Should we allow footballers to openly court transfers?

Lost in translation?

Barely an international break goes by without the British press seizing on some soundbite that slowly filters its way back across the continent. This week it was the turn of Fulham striker Moussa Dembele to be put under the spotlight after he apparently ‘courted’ Tottenham’s interest whilst away with Belgium.

The Flemish daily newspaper De Standaard very loosely quoted Dembele as saying that a move to Spurs would be a ‘step up’ and that ‘has always been his goal.’ So naturally, he’s courting a move to Tottenham.

The day after, cue the inevitable retraction and clarification with Dembele suggesting the whole thing was lost in translation somewhere down the line. The 24-year-old appeased the Cottagers fears he was off by saying, “I was asked about the links with Spurs and I did respond that I was flattered by interest in me because it means I am playing well, nothing more. I am happy at Fulham and I am under contract here.” Those final dreaded words.

This story is nothing more than cross-continental tabloid jigger-pokery on what are notoriously slow news weeks. There’s nothing to write about so an inane transfer question is lobbed in, half-heartedly played down, re-hashed, spiced up and turned into a transfer exclusive across the channel. Sex sells.

The real question here though is, should players still have to deny ambition and politically correctly claim allegiance to a club that they will more than likely be, at some point, plotting their departure from anyway?

Todays footballers through a networks of agents, middle-men and media contacts have naturally become more inclined to voice messages of dissatisfaction through the press – Carlos Tevez being the most notable, obnoxious example. Pleas projected via the media have become commonplace in todays game with the transfer gossip columns effectively becoming a lonely hearts column for those lost souls seeking new affection.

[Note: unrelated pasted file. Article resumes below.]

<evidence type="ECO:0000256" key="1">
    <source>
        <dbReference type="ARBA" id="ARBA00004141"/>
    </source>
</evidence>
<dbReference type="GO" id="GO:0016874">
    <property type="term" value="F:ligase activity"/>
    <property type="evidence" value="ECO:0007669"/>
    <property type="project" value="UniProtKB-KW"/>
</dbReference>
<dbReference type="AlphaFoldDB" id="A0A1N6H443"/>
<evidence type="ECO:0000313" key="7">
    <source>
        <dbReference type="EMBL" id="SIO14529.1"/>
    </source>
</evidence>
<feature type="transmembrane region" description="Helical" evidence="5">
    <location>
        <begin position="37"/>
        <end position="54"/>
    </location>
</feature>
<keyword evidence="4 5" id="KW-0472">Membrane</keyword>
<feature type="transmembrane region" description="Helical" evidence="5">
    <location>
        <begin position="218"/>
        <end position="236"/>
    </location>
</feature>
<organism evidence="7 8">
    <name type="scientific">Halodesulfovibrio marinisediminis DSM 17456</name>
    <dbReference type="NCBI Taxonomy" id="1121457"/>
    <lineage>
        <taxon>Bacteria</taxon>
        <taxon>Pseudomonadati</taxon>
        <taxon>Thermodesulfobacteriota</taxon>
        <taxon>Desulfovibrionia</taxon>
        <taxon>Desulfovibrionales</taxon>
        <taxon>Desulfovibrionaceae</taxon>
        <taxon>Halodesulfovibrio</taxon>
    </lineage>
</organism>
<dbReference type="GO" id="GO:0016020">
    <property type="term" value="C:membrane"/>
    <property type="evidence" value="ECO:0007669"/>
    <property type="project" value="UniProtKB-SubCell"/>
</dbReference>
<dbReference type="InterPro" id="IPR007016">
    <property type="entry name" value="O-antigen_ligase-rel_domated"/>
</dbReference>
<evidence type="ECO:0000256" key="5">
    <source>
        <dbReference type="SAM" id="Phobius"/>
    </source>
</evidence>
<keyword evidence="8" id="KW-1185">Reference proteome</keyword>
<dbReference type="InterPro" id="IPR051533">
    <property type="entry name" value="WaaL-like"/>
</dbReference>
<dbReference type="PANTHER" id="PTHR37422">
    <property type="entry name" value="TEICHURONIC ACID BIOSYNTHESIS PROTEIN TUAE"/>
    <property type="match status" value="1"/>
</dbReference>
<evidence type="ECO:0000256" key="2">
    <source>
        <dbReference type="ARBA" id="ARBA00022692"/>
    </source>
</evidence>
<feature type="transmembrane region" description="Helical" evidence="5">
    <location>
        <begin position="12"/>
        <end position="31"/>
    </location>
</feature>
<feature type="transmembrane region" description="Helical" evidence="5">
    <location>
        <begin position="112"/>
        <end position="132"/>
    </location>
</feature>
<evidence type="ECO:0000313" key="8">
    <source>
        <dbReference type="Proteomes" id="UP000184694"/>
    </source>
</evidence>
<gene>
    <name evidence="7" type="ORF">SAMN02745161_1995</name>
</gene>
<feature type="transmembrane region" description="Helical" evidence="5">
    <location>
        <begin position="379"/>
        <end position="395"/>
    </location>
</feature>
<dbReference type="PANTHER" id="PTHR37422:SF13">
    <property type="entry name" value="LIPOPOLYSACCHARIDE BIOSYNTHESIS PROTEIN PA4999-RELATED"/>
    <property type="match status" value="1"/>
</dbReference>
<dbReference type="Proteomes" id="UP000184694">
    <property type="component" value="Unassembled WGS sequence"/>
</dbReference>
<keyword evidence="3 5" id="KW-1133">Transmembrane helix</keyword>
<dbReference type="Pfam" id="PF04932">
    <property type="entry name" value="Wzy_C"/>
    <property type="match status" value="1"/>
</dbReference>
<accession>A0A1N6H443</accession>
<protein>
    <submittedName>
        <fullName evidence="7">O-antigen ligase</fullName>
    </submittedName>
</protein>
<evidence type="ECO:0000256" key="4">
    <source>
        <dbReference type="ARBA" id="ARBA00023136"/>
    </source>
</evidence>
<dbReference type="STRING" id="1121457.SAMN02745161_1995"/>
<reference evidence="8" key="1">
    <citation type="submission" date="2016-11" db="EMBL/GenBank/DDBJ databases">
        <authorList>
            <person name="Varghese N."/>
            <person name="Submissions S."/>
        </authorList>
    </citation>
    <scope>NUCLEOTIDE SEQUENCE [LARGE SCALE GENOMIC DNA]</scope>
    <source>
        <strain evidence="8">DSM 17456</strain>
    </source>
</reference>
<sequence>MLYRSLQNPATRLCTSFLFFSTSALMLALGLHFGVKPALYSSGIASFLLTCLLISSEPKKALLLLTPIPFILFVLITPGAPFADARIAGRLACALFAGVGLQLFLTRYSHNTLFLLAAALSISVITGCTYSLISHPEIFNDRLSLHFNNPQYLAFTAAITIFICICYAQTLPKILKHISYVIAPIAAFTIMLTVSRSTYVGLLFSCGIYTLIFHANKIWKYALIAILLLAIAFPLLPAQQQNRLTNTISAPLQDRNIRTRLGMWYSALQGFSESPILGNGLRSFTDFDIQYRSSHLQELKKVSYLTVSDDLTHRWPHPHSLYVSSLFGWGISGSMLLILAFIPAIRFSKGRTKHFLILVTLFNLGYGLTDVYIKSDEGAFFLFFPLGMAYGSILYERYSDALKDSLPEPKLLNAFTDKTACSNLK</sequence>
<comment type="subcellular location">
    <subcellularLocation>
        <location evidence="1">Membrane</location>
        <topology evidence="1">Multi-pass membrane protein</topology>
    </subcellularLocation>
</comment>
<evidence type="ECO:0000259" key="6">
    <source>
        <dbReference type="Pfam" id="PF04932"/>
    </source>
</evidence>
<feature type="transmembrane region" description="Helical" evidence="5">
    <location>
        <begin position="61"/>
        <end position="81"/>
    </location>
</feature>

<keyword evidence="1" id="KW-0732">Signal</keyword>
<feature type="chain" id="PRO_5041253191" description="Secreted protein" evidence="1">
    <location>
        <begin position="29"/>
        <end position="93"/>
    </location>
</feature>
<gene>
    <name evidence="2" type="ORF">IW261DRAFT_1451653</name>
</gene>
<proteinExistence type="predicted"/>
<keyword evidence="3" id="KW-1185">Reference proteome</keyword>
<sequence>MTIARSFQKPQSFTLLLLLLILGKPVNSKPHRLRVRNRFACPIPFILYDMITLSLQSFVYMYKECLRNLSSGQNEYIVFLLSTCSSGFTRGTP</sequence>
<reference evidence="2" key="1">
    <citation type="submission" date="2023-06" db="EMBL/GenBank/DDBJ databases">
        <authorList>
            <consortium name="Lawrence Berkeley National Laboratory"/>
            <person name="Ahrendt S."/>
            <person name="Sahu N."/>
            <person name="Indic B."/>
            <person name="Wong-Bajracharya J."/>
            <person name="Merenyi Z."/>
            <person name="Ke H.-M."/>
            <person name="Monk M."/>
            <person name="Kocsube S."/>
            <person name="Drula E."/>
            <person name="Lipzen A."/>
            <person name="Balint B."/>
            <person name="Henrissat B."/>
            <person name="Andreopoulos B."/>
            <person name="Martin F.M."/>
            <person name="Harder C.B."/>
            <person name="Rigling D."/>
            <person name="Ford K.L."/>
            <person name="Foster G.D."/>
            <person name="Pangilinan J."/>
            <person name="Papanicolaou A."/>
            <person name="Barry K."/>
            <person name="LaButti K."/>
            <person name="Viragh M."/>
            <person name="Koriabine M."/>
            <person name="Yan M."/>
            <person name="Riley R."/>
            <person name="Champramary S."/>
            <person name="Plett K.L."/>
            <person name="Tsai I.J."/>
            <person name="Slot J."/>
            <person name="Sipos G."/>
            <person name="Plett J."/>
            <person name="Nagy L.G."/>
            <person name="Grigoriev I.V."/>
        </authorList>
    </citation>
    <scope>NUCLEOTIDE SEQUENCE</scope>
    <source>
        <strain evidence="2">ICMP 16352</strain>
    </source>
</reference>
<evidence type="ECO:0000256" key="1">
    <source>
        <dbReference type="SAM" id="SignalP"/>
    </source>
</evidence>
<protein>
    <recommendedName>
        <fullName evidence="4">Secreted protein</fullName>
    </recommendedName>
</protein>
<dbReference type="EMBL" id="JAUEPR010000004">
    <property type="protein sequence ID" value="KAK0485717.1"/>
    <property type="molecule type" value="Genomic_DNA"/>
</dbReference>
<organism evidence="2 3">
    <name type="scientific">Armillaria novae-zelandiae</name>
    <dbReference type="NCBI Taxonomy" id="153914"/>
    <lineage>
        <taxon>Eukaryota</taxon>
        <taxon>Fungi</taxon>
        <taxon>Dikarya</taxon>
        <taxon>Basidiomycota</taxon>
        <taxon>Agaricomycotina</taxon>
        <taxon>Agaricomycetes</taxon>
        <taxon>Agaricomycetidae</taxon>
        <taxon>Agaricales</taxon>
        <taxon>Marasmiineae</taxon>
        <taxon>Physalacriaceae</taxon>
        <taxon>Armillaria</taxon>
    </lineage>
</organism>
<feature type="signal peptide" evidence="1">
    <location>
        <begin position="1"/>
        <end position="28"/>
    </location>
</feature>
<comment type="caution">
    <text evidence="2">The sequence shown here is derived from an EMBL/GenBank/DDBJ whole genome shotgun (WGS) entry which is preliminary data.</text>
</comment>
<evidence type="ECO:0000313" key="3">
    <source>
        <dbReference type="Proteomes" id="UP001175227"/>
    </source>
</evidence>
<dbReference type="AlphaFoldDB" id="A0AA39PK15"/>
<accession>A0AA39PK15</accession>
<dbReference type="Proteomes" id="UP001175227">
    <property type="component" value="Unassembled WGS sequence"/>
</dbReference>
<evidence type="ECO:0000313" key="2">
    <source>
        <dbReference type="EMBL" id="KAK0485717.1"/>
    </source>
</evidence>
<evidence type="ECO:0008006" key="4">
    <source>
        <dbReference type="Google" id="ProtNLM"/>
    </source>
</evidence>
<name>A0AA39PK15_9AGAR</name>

How much of it is actually attributable to the players and their inner circle or unnamed ‘sources’ invented by the news-breaker is unclear, but the notion of players using the media to discuss such matters is widely derided by those on the terraces. But is this not just another example of double standards from football fans? One of their players wants off and they’re money-mad mercenaries yet should someone be declaring a penchant for moving in their direction and the news is greeted with open arms.

The same contradictions apply to many aspects of player loyalty yet the angst from purported hard-done by fans rarely stretches past criticisms of chasing cash. Hypothetically, if Dembele had wanted to join Spurs, could Fulham fans really blame him and would they view him in any lesser light than their very own Bryan Ruiz, who left FC Twente to challenge himself in the English league? And would Spurs have welcomed a player who was so ready to leave a club higher in the table, when they were so critical of Luka Modric for wanting to do likewise?

Of course the argument stretches further and wider than Dembele, Fulham and Spurs, but this case only further highlights the constant propaganda charade that players, clubs and fans alike all perform as individual entities.

Clubs are constantly involved in an evolutionary process to better themselves and recruits brought in to improve the team are often included to the detriment of another former asset who could easily be disposed of with little conscience or afterthought. Loyalty works one way in football, and thats fan to club. Club to player and player to club is nothing more than an employer-employee relationship with one using the other for as much as they’re worth.

The lengthy contracts players sign are another dual agreement. Clubs know they can effectively tie individuals to them knowing they can recoup a transfer fee, and often elevate that fee mid-term. Overall, the liberty of being allowed to seek work elsewhere is a basic civil employment right, just as many people reading this very article will have a recruitment website open on another browsing tab and looking at it rationally, this notion has long since become a reality with the denial of the post-modernist game only slightly tinged by the sepia-toned visions football fans still glint their eyes to see. The footballers are the pantomime villains but rarely are they the real crooks of the piece.

Follow John Baines on twitter @bainesyDiego10

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